Energy Management for Photovoltaic Irrigation with a Battery Bank

Energy Management for Photovoltaic Irrigation with a Battery Bank

Imene Yahyaoui (Industrial Engineering School, University of Valladolid, Valladolid, Spain), Maher Chaabene (Control of Electrical Machines and Power Networks Unit (CMERP), University of Sfax, Sfax, Tunisia) and Fernando Tadeo (Industrial Engineering School, University of Valladolid, Valladolid, Spain)
Copyright: © 2015 |Pages: 15
DOI: 10.4018/IJEOE.2015070102
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A proposal for energy management in an off-grid photovoltaic pumping and irrigation system is presented and evaluated for a specific case study. The system is assumed to be based on off-the-shelf components (photovoltaic panels, battery banks, DC/AC converters, relays, submergible pumps, etc.), with a microcontroller-based energy management system, deciding when to disconnect the load from the photovoltaic panels or the battery, or the battery from the photovoltaic panels. The aim is to reduce the battery bank us, but always fulfilling the irrigation demand. Using a specific case study (for tomatoes irrigation in Tunisia), the proposal is evaluated, showing that it fulfills the irrigation water demand, using the batteries only when really needed.
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1. Introduction

Crops irrigation is a serious issue in many developing countries, as the lack of a reliable electricity grid in remote areas makes irrigation inefficient or simply impossible, affecting seriously the productivity and reducing the crops quality (Shankara, 2005; Canadian ministry report, 2008). A typical solution is the use of diesel generators (Gensets); however the running cost of these Gensets is inadequate, due to the increase in fuel cost (Sahin, 2013), and the need of a constant reliable fuel supply (Al-Islam Khan, 2013; AlSmairan, 2012; Bouzidi, 2011). To solve this problem, photovoltaic systems are being currently deployed in remote areas (Bouzidi, 2006; Colantoni, 2013; Shama, 2012; Yahyaoui, 2014): this problem is frequently studied in the literature, as specific energy management systems must be designed to satisfy the crops irrigation patterns: see for example (Yahyaoui, 2013; Yahyaoui, 2014).

This paper concentrates on photovoltaic installations coupled with a battery bank (Figure 1), as they ensure energy availability even if the irradiation is low, so stored electricity can be used for secondary uses, for irrigation at night or for irrigation in cloudy days. Based on some previous proposals by the authors (Sallem, 2009; Yahyaoui, 2014), a general fuzzy algorithm is proposed here, that based on models of the water volume needed by the plants and meteorological measurements, acts on the relays which links the installation components, to ensure the load supply and the batteries safety.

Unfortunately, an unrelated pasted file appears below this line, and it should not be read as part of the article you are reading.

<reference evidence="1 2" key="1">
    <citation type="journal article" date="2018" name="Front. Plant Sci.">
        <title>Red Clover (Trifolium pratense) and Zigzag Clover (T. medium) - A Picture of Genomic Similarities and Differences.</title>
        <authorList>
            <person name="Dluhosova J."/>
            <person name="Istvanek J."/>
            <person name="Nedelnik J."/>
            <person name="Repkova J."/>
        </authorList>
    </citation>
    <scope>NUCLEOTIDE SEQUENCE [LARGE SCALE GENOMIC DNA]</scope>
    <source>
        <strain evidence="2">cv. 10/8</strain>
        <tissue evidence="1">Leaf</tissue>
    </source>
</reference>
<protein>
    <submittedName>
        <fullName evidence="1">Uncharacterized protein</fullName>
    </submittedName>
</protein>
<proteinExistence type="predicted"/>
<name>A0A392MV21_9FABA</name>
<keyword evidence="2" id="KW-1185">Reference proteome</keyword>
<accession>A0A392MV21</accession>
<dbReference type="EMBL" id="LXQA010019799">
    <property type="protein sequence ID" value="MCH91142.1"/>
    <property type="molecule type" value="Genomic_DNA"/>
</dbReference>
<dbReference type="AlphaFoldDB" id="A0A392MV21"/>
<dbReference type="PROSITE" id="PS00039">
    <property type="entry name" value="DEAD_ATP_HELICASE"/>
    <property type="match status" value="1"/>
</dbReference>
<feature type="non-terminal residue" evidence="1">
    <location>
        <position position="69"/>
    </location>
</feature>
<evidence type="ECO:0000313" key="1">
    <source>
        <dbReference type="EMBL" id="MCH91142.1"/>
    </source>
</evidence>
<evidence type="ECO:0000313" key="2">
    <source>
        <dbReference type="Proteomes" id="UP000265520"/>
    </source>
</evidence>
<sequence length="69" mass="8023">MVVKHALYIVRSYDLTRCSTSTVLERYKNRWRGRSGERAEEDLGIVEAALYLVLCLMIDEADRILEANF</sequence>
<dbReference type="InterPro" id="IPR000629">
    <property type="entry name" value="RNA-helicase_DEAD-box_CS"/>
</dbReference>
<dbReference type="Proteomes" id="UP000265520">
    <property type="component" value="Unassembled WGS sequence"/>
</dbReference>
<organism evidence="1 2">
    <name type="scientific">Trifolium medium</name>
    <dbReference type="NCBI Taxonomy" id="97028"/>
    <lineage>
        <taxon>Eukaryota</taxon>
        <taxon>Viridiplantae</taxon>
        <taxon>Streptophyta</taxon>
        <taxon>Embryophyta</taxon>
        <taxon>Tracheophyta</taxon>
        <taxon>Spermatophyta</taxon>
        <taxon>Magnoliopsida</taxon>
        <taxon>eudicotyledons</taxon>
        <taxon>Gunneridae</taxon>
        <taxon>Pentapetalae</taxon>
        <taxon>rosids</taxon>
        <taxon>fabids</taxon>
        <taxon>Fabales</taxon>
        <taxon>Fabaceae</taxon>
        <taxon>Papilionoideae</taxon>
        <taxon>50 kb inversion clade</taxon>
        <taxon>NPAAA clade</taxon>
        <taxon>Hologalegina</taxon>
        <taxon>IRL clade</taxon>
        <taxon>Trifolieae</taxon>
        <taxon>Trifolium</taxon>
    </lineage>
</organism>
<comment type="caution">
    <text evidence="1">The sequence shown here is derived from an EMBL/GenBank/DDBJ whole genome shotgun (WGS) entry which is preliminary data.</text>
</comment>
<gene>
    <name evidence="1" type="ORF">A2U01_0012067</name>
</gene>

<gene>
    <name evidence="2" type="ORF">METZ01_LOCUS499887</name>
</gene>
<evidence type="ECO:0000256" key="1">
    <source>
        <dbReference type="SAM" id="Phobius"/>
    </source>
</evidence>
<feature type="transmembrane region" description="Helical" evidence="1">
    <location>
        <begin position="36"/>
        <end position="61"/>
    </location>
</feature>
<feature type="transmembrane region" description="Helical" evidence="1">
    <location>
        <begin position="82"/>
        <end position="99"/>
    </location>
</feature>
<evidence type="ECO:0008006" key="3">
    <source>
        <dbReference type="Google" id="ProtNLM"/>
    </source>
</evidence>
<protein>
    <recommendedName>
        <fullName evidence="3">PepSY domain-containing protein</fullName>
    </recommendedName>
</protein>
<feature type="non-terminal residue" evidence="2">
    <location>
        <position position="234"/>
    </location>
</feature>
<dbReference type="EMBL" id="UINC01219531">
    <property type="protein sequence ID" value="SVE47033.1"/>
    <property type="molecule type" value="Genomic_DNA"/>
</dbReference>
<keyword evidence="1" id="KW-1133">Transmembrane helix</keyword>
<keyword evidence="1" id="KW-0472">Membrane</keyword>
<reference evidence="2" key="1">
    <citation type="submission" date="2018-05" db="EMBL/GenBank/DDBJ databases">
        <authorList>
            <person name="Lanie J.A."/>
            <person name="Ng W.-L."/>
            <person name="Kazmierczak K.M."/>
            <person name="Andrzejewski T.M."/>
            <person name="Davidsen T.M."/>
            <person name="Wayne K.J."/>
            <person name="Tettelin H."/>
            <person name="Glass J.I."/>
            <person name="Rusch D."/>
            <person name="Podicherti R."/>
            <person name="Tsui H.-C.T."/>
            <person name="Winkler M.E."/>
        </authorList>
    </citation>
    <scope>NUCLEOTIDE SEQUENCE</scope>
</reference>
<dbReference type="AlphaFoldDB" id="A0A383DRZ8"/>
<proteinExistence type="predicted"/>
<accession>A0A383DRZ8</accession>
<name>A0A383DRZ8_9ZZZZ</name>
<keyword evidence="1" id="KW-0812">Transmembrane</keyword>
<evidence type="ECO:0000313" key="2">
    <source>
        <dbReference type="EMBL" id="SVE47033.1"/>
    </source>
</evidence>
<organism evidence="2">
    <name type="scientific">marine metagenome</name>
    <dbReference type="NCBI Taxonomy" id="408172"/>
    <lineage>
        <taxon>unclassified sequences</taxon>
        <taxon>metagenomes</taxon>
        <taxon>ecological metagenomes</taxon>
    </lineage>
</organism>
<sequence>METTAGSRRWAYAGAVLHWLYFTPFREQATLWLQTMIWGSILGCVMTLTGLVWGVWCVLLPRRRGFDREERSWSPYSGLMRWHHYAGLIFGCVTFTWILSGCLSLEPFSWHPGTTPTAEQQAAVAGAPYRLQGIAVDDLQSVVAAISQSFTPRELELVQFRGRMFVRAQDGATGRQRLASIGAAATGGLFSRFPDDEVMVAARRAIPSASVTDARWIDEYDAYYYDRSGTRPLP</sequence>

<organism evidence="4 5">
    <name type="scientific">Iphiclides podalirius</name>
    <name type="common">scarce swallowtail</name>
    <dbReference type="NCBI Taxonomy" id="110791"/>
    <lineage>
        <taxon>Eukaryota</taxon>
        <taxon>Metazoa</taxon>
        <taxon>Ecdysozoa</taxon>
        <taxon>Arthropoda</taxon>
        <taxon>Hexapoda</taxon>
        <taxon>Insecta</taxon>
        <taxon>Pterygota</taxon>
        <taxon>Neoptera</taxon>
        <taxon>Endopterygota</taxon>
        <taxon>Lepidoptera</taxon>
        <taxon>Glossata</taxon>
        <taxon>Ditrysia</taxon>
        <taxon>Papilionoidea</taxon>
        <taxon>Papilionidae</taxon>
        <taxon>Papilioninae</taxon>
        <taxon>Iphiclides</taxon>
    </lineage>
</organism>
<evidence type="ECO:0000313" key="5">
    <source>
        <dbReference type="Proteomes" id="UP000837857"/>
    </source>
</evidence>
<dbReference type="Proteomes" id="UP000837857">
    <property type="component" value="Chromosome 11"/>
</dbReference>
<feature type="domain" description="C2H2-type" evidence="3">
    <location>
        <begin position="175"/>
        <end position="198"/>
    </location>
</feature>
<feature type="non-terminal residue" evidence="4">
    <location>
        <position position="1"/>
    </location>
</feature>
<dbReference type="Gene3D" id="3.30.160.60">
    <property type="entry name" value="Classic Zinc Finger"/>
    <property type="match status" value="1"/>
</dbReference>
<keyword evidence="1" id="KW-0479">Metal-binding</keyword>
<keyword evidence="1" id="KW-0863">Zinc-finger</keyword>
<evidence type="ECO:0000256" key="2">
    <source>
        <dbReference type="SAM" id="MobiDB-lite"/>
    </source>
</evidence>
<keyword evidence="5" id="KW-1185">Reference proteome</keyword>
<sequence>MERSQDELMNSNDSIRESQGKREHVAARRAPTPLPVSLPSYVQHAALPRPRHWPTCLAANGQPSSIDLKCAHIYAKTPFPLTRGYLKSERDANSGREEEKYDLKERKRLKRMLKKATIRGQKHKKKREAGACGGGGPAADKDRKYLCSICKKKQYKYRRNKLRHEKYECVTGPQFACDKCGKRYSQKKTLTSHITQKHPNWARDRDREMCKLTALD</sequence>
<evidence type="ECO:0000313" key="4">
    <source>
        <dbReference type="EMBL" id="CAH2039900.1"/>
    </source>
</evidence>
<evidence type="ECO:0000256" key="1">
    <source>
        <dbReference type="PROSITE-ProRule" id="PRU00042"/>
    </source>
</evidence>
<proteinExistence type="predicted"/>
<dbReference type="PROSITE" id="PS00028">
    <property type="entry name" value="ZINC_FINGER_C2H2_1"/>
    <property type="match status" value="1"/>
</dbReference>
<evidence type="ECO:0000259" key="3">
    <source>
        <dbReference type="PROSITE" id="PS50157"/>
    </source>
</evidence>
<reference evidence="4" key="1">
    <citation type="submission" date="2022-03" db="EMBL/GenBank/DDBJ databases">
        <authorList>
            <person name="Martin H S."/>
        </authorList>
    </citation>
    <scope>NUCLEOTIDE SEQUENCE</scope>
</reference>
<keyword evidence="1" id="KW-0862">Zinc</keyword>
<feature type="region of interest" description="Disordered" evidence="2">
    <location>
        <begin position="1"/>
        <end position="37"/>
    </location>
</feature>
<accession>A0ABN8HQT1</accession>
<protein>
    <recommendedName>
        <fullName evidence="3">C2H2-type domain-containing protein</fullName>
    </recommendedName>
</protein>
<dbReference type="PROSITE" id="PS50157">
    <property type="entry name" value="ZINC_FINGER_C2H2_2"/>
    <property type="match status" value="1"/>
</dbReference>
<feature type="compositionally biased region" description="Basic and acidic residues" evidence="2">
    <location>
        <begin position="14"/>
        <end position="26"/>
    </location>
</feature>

Figure 1.

Photovoltaic pumping and irrigation system under study


The decision on the connection or disconnection of the components will be done by a fuzzy management algorithm, depending on the estimated Photovoltaic Panel Generation IJEOE.2015070102.m01, the power required by the pump IJEOE.2015070102.m02, the water level in the tank IJEOE.2015070102.m03, and the battery depth of discharge dod models.

The fuzzy management algorithm is detailed in section 2, where the management strategy and the algorithm’s execution are explained in depth. Some results are presented and discussed in section 3. Finally, section 4 gives a conclusion.


2. Energy Management Proposal

2.1. Energy Management Specifications

The objectives are schematized in Figure 2, and are as follows:

Figure 2.

The proposed energy management

  • 1.

    Provide the required irrigation when needed, by storing water in the reservoir.

  • 2.

    Protect the batteries by disconnecting them from PVs and the pump when they are not used.

  • 3.

    Keep the depth of discharge of the batteries (dod) always between two pre-fixed values, to increase their lifetime by avoiding deep discharge and excessive charge.

  • 4.

    When the reservoir is enough full, store the excess of energy in the batteries.

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